E0950A: Inuit- Moccasin

Ethnographic

Identifier:
E0950A
Classification Category:
10:Unclassifiable Artifacts
Materials:
animal ➔ hide/skin ➔ leather
Dimensions:
15.5 cm L
6 cm W
7 cm H
Provenance of Object:
Alaska, U.S.
Ethnic Group:
Native American ➞ Inuit
Production Date:
1911-1912
Use/Function:
"Moccasins vary in size, but are recognizable as clothing items for Native Americans across the country. Though made of similar materials, soft leather stitched together by sinew, the different patterns, cuts, and decorative beadworking, quillwork, fringes, or painted designs actually served as a way to differentiate between tribes. Moccasins were used as everyday footwear, made to be durable and comfortable and designed to protect the wearer’s feet from the harsh outdoor conditions and be stealthy during hunting. The Inuit were known for their invention of the heavier-duty boots called mukluks, which were made of sealskin, fur, and reindeer hide and frequently lined with rabbit fur for added warmth."- To the Cage and Back Exhibit.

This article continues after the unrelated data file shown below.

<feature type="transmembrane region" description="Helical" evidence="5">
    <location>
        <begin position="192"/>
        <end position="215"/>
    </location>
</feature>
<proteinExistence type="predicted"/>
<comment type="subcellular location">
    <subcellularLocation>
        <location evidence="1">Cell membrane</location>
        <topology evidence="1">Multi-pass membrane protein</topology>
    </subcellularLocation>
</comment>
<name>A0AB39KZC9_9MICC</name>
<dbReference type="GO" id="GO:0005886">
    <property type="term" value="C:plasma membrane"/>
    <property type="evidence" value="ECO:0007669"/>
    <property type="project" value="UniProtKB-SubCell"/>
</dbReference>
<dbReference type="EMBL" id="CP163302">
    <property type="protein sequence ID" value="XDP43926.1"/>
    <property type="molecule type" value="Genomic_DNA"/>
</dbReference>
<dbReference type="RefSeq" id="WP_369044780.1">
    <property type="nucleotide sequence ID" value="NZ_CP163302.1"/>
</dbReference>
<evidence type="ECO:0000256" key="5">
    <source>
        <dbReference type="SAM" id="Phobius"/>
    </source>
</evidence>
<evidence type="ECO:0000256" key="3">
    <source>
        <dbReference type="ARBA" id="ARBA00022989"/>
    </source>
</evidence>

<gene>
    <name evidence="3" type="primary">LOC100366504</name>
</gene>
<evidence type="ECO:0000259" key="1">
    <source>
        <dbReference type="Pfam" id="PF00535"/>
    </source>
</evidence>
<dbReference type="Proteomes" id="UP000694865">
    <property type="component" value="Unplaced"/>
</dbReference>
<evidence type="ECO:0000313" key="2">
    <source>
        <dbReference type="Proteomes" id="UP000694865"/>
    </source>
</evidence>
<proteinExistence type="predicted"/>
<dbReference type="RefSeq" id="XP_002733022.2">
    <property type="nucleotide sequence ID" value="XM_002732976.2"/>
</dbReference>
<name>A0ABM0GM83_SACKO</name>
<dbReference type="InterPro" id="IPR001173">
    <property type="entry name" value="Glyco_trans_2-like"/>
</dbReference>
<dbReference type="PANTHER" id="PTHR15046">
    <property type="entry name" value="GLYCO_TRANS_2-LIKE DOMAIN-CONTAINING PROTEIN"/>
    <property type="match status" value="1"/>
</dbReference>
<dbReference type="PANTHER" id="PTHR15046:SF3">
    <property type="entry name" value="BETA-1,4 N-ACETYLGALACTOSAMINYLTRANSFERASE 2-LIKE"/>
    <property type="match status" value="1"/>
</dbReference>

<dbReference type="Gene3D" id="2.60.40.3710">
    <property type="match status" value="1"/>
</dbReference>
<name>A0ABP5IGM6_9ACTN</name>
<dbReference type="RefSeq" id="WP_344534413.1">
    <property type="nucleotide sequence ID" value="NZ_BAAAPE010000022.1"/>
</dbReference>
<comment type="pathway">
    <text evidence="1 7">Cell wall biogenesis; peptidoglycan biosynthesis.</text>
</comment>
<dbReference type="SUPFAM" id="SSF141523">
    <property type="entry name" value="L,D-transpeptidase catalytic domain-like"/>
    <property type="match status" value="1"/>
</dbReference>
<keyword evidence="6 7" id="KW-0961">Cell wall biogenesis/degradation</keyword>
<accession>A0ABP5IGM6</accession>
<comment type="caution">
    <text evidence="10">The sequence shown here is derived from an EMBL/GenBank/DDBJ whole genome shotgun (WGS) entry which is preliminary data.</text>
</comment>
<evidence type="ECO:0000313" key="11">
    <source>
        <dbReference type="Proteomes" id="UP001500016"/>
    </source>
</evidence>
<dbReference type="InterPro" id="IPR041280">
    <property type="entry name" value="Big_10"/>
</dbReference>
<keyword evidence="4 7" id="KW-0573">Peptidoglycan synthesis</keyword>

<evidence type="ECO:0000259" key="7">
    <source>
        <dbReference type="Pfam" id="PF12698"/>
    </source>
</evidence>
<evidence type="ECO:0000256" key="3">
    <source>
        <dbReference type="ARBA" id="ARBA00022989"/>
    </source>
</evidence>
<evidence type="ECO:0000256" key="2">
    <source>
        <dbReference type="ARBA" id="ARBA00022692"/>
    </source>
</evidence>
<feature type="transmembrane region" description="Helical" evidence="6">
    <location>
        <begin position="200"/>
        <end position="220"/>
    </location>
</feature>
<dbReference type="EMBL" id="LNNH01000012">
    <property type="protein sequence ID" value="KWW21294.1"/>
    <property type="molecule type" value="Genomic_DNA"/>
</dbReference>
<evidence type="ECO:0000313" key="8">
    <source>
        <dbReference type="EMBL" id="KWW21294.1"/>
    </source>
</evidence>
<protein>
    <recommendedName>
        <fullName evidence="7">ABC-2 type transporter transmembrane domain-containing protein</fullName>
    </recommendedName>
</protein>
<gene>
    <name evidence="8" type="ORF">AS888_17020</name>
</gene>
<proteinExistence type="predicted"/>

Source Locality:
Unalakleet, Alaska, USA
Acquisition Date:
1911 – 1912
Description:
Inuit children's moccasin. Donated by Esther Johnson Wallace (1911-1912).